“Women hold up half the sky.” – Chinese proverb.
Nicholas D. Kristof, New York Times columnist and co-author with his wife, Sheryl WuDunn, of Half the Sky: Turning Oppression Into Opportunity for Women Worldwide, was the opening keynote speaker for the Public Library Association’s (PLA) 2010 conference. He spoke on what he called the greatest moral challenge of the twenty-first century: gender inequity. Just as slavery was the great moral challenge of the 19th century and totalitarianism was that of the 20th, he said that the oppression of women and girls is now the most pressing moral issue facing the world.
Illustrating his talk with many examples witnessed during extensive world travel as a reporter and author, Kristof says that in much of the world, women and girls are an undervalued resource. When there isn’t enough food, the boys get fed, and the girls are left to starve. When sick, boys get medical care, girls don’t. More girls have been discriminated against to death in the last decade than have died in all the genocides of the 20th century. However, as Kristof sees it, women aren’t the problem, they’re the solution.
He said that investing in girls’ education has transformative power. It creates a “virtuous cycle” wherein the investment yields an educated class of skilled, employable women who can then benefit their localities by bringing in money from employment, and by starting new businesses. This new wealth then makes it more likely that future generations of young girls will have access to education.
He pointed out that the greatest untapped source of income in the third world is women, and not only as a result of their earning potential. One cause of poverty, he said, is bad spending decisions — disproportionatly made by men. In many poor countries, only 2% of income is spent on children’s education while 20% is spent on a combination of alchohol, tobacco, prostitution, sugary drinks and other forms of “fast living.” Give control of the family budget to women, studies show, and this problem is greatly reduced.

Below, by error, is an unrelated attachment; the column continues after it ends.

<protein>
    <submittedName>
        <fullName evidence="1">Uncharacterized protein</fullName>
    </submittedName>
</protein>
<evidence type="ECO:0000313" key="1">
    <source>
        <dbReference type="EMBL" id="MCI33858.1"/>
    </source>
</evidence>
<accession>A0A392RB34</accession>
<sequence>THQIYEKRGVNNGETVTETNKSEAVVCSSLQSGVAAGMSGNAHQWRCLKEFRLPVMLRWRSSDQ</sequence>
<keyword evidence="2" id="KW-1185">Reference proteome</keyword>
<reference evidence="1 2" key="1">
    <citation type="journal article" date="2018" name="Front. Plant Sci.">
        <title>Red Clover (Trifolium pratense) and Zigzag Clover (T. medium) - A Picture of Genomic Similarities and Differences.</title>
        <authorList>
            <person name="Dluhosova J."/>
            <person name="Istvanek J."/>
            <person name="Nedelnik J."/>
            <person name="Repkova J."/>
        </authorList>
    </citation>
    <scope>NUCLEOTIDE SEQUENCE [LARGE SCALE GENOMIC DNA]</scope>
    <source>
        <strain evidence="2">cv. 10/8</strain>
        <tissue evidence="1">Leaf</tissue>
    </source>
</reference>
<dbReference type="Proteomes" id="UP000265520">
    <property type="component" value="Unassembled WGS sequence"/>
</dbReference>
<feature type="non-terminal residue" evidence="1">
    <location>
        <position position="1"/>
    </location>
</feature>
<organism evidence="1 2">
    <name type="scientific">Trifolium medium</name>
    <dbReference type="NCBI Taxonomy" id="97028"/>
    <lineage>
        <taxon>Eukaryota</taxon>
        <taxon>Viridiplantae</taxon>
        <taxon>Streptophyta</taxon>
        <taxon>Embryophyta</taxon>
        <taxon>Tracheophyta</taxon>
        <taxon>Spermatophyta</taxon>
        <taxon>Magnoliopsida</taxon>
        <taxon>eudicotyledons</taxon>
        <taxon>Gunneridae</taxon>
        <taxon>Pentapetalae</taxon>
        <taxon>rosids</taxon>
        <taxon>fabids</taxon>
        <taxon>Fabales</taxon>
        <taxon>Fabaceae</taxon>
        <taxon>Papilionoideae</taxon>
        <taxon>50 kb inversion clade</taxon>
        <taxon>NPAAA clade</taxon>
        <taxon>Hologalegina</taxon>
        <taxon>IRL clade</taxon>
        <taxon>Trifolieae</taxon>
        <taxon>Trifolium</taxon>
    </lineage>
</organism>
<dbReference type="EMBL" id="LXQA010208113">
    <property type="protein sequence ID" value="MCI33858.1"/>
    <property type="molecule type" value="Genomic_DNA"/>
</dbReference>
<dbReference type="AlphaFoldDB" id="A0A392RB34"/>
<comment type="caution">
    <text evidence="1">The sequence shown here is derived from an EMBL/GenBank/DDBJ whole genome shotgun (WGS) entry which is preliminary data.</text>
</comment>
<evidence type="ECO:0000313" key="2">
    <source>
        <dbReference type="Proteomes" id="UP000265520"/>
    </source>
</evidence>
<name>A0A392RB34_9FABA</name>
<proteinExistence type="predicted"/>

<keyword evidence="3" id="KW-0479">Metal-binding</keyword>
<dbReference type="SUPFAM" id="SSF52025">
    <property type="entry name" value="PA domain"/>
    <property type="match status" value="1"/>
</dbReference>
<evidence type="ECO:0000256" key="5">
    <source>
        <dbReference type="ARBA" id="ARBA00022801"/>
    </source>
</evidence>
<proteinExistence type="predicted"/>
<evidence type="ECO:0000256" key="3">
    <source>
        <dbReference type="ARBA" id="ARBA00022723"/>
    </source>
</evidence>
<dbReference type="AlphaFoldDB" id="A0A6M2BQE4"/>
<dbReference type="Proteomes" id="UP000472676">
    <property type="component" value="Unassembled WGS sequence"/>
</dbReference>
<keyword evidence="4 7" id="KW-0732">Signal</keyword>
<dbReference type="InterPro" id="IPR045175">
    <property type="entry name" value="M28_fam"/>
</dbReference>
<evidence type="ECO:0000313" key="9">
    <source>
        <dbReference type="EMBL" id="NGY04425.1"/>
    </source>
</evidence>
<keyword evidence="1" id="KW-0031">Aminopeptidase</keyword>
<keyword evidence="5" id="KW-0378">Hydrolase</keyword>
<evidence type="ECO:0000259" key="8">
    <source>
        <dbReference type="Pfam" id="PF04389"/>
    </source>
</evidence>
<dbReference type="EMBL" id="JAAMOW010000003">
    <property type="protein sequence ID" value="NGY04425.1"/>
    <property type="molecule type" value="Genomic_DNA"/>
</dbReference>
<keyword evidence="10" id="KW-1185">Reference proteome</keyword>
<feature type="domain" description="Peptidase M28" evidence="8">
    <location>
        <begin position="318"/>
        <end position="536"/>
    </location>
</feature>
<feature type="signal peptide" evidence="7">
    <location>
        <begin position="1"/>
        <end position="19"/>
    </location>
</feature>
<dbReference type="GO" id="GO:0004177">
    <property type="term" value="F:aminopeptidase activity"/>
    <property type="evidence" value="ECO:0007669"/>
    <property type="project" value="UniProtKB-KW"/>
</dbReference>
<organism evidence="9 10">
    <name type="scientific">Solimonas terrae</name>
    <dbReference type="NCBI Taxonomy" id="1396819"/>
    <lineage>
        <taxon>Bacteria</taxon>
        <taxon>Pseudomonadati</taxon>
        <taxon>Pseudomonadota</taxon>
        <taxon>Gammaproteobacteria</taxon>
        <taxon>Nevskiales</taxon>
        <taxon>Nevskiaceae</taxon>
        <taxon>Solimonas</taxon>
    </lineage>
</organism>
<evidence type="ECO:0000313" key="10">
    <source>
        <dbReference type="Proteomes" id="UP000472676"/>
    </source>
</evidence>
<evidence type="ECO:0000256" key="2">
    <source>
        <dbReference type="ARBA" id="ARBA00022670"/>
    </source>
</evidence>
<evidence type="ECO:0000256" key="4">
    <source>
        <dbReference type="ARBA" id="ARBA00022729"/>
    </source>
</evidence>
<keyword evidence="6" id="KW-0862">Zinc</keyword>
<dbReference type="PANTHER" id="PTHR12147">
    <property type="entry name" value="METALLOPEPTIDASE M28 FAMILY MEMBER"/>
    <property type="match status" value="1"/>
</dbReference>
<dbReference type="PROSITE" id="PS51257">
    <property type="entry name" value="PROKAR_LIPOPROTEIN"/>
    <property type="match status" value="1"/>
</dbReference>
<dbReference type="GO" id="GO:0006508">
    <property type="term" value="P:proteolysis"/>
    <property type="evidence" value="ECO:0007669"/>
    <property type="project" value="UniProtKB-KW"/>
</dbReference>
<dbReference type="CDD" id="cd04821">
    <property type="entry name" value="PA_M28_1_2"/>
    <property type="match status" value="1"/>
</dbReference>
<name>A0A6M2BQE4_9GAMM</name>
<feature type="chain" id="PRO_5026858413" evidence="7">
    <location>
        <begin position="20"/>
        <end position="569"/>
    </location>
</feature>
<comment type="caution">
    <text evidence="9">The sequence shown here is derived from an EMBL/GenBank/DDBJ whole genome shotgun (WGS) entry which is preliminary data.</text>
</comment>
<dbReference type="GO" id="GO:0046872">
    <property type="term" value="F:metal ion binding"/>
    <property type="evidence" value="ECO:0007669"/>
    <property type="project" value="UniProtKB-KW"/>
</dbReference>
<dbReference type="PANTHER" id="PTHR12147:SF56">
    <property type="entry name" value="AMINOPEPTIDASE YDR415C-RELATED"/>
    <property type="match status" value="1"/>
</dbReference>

Kristof offered a four-point agenda to address this problem:
1 – Eliminate human trafficking. In much of the world young girls are forced into prostitution against their will, or sold into it by their parents. It is often just another form of slavery. In Cambodia, after writing a story about them for the New York Times, Kristof had to buy two girls (14 and 15 years old) in order to free them from sexual slavery. He felt he had a responsibility to do this because his reporting on them would be exploitative if he didn’t do something to help them.
2 – Address maternal health and mortatlity. A half-million women die in childbirth every year unnecessarily. And, for every one that dies, 20 are injured. We know how to prevent these deaths.
3 – Microfiinance and business education give women a chance to address their economic situations directly.
4 – Education. He illustrated this point with a story about a young girl from Uganda whose parents could not afford to send her to school until they were able to buy a goat and earn some extra money selling its milk. She started school at nine years old–three years behind her classmates–yet excelled, and recently graduated from Connecticut College. (She is the subject of the children’s book Beatrice’s Goat.) Upon graduating she said, “I’m the luckiest girl in the world, and all because of a goat.”
Further, Kristof said, we’re learning that within these categories, some kinds of aid works better than others. Health, education, empowerment (microfinance), water. And, within these, we’re also finding that some things help more than others. For instance, addressing some primary and easily fixable health problems allows children to stay in school on a more regular basis greatly increasing their success rate.
In conclusion, Kristof advised against becoming depressed, skeptical or jaded about the “big” international problems. He suggested viewing our efforts in the same way the boy who threw a starfish back into the sea viewed his. While acknowledging that he couldn’t solve the problem of beached starfish everywhere, he knew that he sure could make a difference for the ones he threw back.
“Help others, help yourself,” Kristof said. “What makes us happy is connecting to a cause larger than ourselves. It gives us a new perspective.” To illustrate, he closed with the story of a young American woman aid worker in Darfur, who while confronted everyday with atrocities and misery, was able to retain her personal equilibrium. However, upon returning home, she brook down emotionally when she saw the bird feeder in her grandmother’s back yard. She said that she suddenly realized her personal good fortune to be born in a country of such great wealth that we not only have enough to feed ourselves, but also to make sure wild birds don’t go hungry in winter.
“We’ve won the lottery of life,” Krstoff said, “Now, how do we discharge that responsibility.”
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